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Chapter 6: Black on White (209-250). Black On White. The Story of English. By Don L. F. Nilsen Based on The Story of English By Robert McCrum, Robert MacNeil and William Cran (Penguin, 2003). West African Slave Trade (McCrum 198/214). The Slave Triangle.

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the story of english

The Story of English

By Don L. F. Nilsen

Based on The Story of English

By Robert McCrum, Robert MacNeil

and William Cran (Penguin, 2003)

33

the slave triangle
The Slave Triangle
  • England: Bristol & Liverpool = cheap cotton goods, trinkets, and Bibles
  • Africa: Sierra Leone, Nigeria, Ghana, Ivory Coast Slaves speaking Hausa, Wolof, Bulu, Bamoun, Temne, Asante, Twi, etc.) = Slaves
  • America: Charleston, SC & the Caribbean = tobacco, sugar, rum & molasses (McCrum 210)

33

pidgins creoles
Pidgins & Creoles
  • Pidgin is a simplification of the word business.
  • Creole comes from Portuguese crioulo meaning “house slave”
  • Other pidgin words in black English include pickaninny from Portuguese pequiño, and savvy from French savez-vous meaning “Do you know…”
  • In AAVE “He workin’” means that he is busy right now, but “He be workin’” means that he has a steady job.
  • Pidgin speakers also use “dey” and “de” for “they” and “the.”
  • (McCrum 212-216)

33

tense and aspect in aave
Tense and Aspect in AAVE
  • “Him go” means “He goes.”
  • “Him done go” means “He went.”
  • “Him binna go” mans “He was going.”
  • (McCrum 219)

33

language about the slave trade
Language about the Slave Trade
  • Blacks
  • Dozens
  • Negroes
  • Slave driver
  • Slave labor
  • To sell someone down the river (note that in Huckleberry Finn, Jim ran away to avoid being sold down the river, but ended up going down the river on his own, with Huck). (McCrum 228)

33

famous pidgin speakers
Famous Pidgin Speakers
  • Tonto, the Lone Ranger’s sidekick spoke pidgin.
  • Tarzen spoke pidgin.
  • Friday in Daniel Defoe’s Robinson Crusoe spoke pidgin.
  • Uncle Tom in Harriett Beecher Stowe’s Uncle Tom’s Cabin spoke pidgin.
  • Uncle Remus in Joel Chandler Harris’s Uncle Remus Tales spoke pidgin. (McCrum 213 & 229)

33

brer rabbit and brer fox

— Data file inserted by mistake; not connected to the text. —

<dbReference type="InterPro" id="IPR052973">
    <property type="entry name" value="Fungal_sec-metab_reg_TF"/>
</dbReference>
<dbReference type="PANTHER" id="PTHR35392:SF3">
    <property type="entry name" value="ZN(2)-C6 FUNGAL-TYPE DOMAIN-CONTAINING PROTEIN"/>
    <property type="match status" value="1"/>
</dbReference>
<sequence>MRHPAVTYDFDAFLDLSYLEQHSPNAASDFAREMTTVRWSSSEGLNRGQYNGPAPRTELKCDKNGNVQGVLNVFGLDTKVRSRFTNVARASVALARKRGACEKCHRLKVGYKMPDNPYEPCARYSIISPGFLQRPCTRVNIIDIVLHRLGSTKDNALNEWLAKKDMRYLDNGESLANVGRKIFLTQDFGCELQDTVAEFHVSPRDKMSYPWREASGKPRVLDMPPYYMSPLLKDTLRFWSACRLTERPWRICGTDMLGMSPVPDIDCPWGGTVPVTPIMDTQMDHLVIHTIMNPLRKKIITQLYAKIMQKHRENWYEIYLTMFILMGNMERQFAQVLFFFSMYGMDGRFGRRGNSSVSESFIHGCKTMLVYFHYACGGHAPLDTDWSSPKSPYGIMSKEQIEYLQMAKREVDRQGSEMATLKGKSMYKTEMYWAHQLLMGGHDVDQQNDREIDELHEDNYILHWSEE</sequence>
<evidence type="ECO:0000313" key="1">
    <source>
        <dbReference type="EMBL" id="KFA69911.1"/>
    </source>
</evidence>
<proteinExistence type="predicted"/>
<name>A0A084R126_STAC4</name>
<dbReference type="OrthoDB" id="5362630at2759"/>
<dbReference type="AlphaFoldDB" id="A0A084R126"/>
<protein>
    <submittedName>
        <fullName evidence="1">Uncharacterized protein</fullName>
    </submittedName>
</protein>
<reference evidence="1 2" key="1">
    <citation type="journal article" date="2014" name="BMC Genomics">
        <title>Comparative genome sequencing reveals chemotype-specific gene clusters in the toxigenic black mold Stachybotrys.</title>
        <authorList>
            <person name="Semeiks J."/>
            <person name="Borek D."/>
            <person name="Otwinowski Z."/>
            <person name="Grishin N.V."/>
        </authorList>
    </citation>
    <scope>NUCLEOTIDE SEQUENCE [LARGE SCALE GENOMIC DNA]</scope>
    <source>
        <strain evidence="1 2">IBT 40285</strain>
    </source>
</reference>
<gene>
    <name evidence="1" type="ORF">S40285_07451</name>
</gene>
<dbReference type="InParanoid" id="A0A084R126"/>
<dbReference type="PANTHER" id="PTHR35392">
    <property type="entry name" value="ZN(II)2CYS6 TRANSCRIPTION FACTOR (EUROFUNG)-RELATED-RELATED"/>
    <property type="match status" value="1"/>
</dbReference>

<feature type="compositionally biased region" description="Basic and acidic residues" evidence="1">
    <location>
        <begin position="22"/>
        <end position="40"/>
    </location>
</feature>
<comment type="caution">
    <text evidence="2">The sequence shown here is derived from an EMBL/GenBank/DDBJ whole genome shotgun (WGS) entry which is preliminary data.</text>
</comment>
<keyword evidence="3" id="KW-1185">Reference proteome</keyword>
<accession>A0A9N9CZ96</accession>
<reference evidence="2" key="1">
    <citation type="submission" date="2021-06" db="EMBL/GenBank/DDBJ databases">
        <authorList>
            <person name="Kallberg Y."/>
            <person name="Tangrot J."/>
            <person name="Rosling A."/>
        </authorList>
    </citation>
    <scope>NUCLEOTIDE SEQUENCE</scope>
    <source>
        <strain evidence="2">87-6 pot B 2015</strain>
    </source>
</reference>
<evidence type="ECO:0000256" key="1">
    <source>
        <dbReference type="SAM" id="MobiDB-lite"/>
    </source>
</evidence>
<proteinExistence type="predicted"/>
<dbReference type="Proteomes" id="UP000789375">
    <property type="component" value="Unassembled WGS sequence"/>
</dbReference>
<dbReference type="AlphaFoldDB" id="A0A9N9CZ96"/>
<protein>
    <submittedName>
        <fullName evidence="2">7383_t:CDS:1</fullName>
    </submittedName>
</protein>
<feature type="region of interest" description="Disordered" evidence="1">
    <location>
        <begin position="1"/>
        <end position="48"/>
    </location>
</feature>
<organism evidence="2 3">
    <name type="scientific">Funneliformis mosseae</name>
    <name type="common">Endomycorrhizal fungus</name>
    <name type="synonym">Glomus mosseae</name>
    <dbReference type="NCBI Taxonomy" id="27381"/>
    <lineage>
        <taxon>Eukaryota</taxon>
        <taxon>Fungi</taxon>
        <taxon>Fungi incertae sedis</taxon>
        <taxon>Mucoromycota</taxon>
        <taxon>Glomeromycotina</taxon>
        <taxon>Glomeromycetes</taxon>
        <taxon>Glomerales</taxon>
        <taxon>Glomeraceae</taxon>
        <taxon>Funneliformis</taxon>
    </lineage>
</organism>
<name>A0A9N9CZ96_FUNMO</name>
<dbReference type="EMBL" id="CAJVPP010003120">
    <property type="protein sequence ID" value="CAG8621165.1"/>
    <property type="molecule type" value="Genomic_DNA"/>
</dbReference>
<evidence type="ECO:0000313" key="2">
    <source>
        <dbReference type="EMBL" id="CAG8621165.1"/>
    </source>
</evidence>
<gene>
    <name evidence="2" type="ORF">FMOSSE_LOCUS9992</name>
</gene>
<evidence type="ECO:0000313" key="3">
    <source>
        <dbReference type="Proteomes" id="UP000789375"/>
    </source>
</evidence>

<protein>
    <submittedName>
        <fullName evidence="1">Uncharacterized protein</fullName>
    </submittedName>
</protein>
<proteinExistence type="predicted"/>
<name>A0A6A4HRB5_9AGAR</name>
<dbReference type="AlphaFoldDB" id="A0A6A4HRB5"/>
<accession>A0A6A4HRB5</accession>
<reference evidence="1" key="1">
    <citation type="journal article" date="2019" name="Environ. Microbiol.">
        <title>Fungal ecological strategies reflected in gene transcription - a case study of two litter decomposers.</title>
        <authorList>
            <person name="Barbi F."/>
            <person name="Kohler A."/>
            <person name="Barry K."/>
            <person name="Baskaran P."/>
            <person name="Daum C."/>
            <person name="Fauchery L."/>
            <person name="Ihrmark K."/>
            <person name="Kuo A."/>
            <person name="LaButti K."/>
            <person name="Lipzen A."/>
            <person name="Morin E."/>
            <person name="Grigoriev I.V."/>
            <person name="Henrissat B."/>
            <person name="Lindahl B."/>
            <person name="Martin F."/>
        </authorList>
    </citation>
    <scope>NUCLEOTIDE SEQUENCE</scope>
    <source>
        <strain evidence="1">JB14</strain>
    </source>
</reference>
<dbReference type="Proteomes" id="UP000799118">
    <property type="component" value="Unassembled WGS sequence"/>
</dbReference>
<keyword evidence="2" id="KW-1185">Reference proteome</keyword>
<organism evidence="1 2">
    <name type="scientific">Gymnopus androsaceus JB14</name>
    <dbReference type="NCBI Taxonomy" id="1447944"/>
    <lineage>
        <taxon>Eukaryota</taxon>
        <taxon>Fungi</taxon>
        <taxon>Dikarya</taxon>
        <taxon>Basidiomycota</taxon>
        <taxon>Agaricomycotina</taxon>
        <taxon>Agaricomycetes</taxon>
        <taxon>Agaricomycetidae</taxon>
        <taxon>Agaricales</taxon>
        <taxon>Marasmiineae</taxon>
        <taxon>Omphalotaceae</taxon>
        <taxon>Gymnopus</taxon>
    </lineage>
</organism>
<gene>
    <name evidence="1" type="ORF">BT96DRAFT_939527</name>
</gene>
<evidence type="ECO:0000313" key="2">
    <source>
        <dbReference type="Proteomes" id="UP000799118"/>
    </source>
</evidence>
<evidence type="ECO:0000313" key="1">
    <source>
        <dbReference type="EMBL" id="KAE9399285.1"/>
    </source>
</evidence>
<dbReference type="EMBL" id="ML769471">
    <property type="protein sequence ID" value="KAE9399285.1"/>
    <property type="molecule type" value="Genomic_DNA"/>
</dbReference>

Brer Rabbit and Brer Fox
  • “One day atter Brer Rabbit fool ‘im wid dat calamus root, Brer Fox went ter wuk en got ‘im some tar, en mix it wid some turpentine, en fix up a contrapshun wat he call a Tar-Baby, en tuck dish yer Tar-Baby en he sot ‘er in de big road, en den he lay off in de bushes fur ter see wat de news wuz gwinter be.” (McCrum 229)

33

joel chandler harris
Joel Chandler Harris
  • Joel Chandler Harris was not black. Mark Twain in fact describes Joel Chandler Harris not only as “white,” but also as “undersized, red-haired and somewhat freckled.”
  • This bothers many contemporary blacks.
  • However, he did have a good ear for language, as he continued (or exploited) the black story-telling tradition. (McCrum 229)

33

porgy and bess
Porgy and Bess
  • In 1915, Thomas Heyward and Ira Gershwin wrote the opera, Porgy and Bess.
  • One of the Gershwin pieces in this opera was “Rhapsody in Blue.”
  • In Porgy and Bess, Heyward and Gershwin tried to capture the culture and language of the Gullah-speaking Blacks.
  • For example, the laid-back Black blues rhythms can be heard in “Summertime.” (McCrum 233)

33

summertime
Summertime
  • “Summertime … an’ the livin’ is easy.
  • Fish are jumpin’ …an’ the cotton is high.
  • O yo’ Daddy’s rich … an’ yo’ Ma is good lookin’
  • So hush little baby … don’t yo’ cry.”
  • (McCrum 233)

33

the spread of aave part 1
The Spread of AAVE, Part 1
  • J. L. Dillard says that Southern Whites resent the charge that AAVE had a significant influence on white Southern English.
  • Dillard notes, however, that the Southern Dialect coincides perfectly with the Confederate States—the ones that practiced slavery. (McCrum 230-231)

33

the spead of aave part 2
The Spead of AAVE, Part 2
  • Black English became the language of entertainment:
  • Sports
  • Minstrel Shows
  • Vaudeville
  • Music Halls
  • The Stage
  • Night Clubs
  • Radios, and even
  • The Movies (McCrum 229, 238)

33

new orleans from 1870s on
New Orleans from 1870s on
  • Double Meanings
  • Covert Sexuality
  • Black Liberation
  • African Rhythms
  • Jazz, Scat, and Syncopated Rhythms
    • A musician who didn’t like to improvise was considered “up tight”
  • Jazz was “hot” and it was also “cool.”
  • (McCrum 236)

33

black sexual allusions
Black Sexual Allusions
  • Cookie
  • Cake
  • Pie
  • Angel Food Cake
  • Jelly roll (from Mandingo “jeli” which refers to “a minstrel who gains popularity with women through skill with words and music” (McCrum 237)

33

coded messages in negro spirituals